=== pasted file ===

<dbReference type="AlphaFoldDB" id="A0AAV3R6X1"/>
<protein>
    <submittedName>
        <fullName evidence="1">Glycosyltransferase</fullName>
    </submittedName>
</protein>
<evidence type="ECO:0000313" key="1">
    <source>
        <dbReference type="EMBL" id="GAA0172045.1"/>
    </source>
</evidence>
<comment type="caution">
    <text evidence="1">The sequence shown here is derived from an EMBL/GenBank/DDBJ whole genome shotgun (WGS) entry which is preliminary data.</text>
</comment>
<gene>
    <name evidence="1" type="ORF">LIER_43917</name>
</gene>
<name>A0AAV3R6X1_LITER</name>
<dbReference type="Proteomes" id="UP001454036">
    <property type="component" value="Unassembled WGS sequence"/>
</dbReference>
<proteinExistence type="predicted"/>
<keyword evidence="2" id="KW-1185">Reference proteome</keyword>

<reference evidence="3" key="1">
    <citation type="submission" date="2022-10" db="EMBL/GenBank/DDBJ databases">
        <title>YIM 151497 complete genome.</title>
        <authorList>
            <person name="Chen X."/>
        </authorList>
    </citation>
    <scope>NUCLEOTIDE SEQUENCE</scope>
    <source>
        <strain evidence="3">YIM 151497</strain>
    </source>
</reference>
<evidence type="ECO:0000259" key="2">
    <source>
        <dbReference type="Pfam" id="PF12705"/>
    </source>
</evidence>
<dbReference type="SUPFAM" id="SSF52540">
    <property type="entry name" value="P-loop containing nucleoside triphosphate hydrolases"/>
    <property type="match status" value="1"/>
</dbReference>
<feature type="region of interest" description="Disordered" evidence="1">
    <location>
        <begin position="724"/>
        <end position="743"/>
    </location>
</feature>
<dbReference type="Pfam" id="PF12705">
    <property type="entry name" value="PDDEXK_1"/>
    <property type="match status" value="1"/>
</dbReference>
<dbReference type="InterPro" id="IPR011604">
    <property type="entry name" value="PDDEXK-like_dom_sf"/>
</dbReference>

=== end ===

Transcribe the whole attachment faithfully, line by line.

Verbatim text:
<dbReference type="AlphaFoldDB" id="A0AAV3R6X1"/>
<protein>
    <submittedName>
        <fullName evidence="1">Glycosyltransferase</fullName>
    </submittedName>
</protein>
<evidence type="ECO:0000313" key="1">
    <source>
        <dbReference type="EMBL" id="GAA0172045.1"/>
    </source>
</evidence>
<comment type="caution">
    <text evidence="1">The sequence shown here is derived from an EMBL/GenBank/DDBJ whole genome shotgun (WGS) entry which is preliminary data.</text>
</comment>
<gene>
    <name evidence="1" type="ORF">LIER_43917</name>
</gene>
<name>A0AAV3R6X1_LITER</name>
<dbReference type="Proteomes" id="UP001454036">
    <property type="component" value="Unassembled WGS sequence"/>
</dbReference>
<proteinExistence type="predicted"/>
<keyword evidence="2" id="KW-1185">Reference proteome</keyword>

<reference evidence="3" key="1">
    <citation type="submission" date="2022-10" db="EMBL/GenBank/DDBJ databases">
        <title>YIM 151497 complete genome.</title>
        <authorList>
            <person name="Chen X."/>
        </authorList>
    </citation>
    <scope>NUCLEOTIDE SEQUENCE</scope>
    <source>
        <strain evidence="3">YIM 151497</strain>
    </source>
</reference>
<evidence type="ECO:0000259" key="2">
    <source>
        <dbReference type="Pfam" id="PF12705"/>
    </source>
</evidence>
<dbReference type="SUPFAM" id="SSF52540">
    <property type="entry name" value="P-loop containing nucleoside triphosphate hydrolases"/>
    <property type="match status" value="1"/>
</dbReference>
<feature type="region of interest" description="Disordered" evidence="1">
    <location>
        <begin position="724"/>
        <end position="743"/>
    </location>
</feature>
<dbReference type="Pfam" id="PF12705">
    <property type="entry name" value="PDDEXK_1"/>
    <property type="match status" value="1"/>
</dbReference>
<dbReference type="InterPro" id="IPR011604">
    <property type="entry name" value="PDDEXK-like_dom_sf"/>
</dbReference>